Chapter I

1.6 A Brief History of Creationism

The lead up to the 1920s antievolution crusade.

The fireworks of religion and politics aside, the primary reason why creationism gave up its ground in the scientific battle over the evolutionary origin of life is that it never rose to the challenge of presenting a genuinely competing theoretical structure, vying for scientific or even theological legitimacy on the merits of its explanatory power. However certain early Darwin doubters may have been, they never took the fateful step of actually doing substantive fieldwork or experimentation to back up their convictions. From the start, creationism has an entirely reactive tortucan enterprise, one devoted only to justifying their disbelief in whatever new evolutionary information working scientists kept uncovering.

The dearth of workable antievolutionary alternatives meant that over the next century after Origin of the Species what few Darwinian skeptics there were among active scientists suffered the “death of a thousand cuts” as their views were rendered increasingly irrelevant and obsolete, buried under a pile of discovery that persistently strengthened the evolutionary argument.

As we’ll see in the chapters to come, paleontology played its part, starting with the likes of Archaeopteryx, that oh-so-early bird from the Jurassic that still retained its reptilian teeth and tail. As seen in Downard (2003b) and Chapter 2 of Downard (2004), to this day antievolutionists can’t wrap their philosophy around what it means for one (then several, and now quite a flock) of not quite birds to have existed before the first conventionally modern birds show up.

Then there were those fossil “cave men” that kept turning up, tracked in Chapter 5 of Downard (2004), starting with Neanderthal in the 1850s, though in the rush of digging a few later ones would turn out to be hoaxes or misidentifications (like “Piltdown Man” and “Nebraska Man”), which creationists trot out to this day as a lever to topple over all the much larger body of legitimate fossils that served to trace the evolution of man from the primates: from the African Australopithecines to the busy genus of pre-sapiens Homo that spread across the globe before we appeared on the scene to become the big hominid on the block.

Considerably less known in the popular culture was the discovery of another branch of the ancient reptiles, this one leading off into the mammals—once again featuring exactly the sort of incrementally acquired mammalian features evolutionary theory expected. These include of course our trusty little Permian friends from my old dinosaur collection (Dimetrodon, Sphenacodon, and Moschops). Stars at last!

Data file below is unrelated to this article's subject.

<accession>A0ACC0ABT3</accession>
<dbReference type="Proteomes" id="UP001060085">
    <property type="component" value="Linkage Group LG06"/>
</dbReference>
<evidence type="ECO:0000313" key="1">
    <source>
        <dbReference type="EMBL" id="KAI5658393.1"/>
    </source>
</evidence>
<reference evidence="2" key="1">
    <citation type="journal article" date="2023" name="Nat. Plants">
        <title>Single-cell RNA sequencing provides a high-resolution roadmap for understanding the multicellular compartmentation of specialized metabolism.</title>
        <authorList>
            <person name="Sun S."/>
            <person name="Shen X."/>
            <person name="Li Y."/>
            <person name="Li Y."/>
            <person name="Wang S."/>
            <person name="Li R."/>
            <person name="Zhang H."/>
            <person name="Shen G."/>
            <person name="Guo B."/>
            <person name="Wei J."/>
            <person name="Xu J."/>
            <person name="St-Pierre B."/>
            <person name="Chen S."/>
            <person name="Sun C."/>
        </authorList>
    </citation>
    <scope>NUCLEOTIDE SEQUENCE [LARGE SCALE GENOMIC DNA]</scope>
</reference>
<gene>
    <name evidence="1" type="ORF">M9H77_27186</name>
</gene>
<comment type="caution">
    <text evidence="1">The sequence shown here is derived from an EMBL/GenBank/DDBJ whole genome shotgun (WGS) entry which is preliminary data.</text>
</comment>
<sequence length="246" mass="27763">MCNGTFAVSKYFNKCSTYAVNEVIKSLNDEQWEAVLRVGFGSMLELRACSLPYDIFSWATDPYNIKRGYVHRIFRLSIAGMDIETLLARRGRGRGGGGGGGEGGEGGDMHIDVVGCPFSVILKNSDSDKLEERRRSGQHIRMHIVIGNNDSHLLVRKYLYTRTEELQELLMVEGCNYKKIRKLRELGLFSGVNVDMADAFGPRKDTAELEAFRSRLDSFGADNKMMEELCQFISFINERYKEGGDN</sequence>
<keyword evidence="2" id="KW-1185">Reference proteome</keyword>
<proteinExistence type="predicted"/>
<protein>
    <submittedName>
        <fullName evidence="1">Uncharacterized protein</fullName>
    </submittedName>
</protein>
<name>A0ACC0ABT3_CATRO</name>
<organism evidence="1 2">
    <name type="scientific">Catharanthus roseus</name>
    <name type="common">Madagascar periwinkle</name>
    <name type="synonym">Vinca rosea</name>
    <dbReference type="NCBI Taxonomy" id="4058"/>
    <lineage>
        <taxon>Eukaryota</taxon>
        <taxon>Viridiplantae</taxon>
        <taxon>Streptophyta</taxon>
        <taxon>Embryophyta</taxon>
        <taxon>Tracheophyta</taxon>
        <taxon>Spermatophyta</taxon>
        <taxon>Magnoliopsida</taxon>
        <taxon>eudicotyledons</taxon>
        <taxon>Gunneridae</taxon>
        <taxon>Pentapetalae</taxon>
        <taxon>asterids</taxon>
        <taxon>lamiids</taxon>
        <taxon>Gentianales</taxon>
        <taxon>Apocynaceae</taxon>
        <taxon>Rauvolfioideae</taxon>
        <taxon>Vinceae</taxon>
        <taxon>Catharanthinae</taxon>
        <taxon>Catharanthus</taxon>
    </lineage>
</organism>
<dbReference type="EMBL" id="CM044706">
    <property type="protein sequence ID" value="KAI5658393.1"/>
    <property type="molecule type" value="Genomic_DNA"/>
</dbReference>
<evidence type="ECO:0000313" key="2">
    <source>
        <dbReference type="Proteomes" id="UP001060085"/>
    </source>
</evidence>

While paleontologists were inconsiderately digging up ever more examples of the intermediate forms of life that antievolutionists insisted never existed, other scientists were developing whole new disciplines to investigate things from the biological end. Mendelian genetics began to show how inheritable characteristics were preserved in little packets (we would call them genes today), and so wouldn’t mush up into an averaged blend the way earlier non-evolutionists had expected. With this former obstacle to evolutionary inheritance swept away, the renascent neo-Darwinian Modern Synthesis of the 1930s coalesced the work of Julian Huxley (1887-1975), Sewall Wright (1889-1988), Ronald Fisher (1890-1962), J. B. S. Haldane, Theodosius Dobzhansky and Ernst Mayr. After the genetic code was discovered in the 1950s, evolutionary biology moved on into the genomic phase of comparing the complete DNA maps of varied organisms to clarify what is related more closely to what, as well as examining (often experimentally) the physical mechanisms that have helped bring about all this diversity.

The subsequent evolution of evolutionary thinking is concisely described in Futuyma (1982, 23-43), Whitfield (1993, 10-17) with Gamlin & Vines (1986) illustrating the many applied examples for a general readership, and John Wilkins (2001) following how the concept of “evolution” has been expanded and refined over the years (beyond Darwin’s natural and sexual selection to later ideas about genetic drift, canalization, and stabilizing versus directional selection). Sarkar (2004) summarized the Modern Synthesis as establishing “that natural selection sufficed as a mechanism for evolution,” while Moran (2009a) reminded there was more to the process than that. Burian (1988) reflected some of the unresolved technical issues (notably whether there are levels of selection operating above the individual organism, and whether there are overarching principles to be coaxed from the patterns of evolutionary history) that would spur current research into the Evo-Devo era of Pigliucci & Müller (2010b) and Daniel Brooks (2011a-c) sketching out a still more comprehensive “Extended Synthesis” to integrate lessons from developmental biology that began to be uncovered in the 1990s.

If all this had just been a matter of physical evidence, the issue would have been settled long ago. But along with the 20th century came all the anxiety and uncertainty sufficient to ignite the first modern effort to back pedal evolutionary science. Waves of immigration had dramatically changed the demographic character of America, and threatened to marginalize the formerly dominant Protestant culture in a rush of Catholics and Jews. Then a surge in public school attendance began to expose the children of many devout families to the realities of modern scientific thinking for the first time, a science that had absorbed the evolutionary view decades before, as covered by Larson (1985, 15-27; 1997, 23-24) and Eve & Harrold (1991, 21).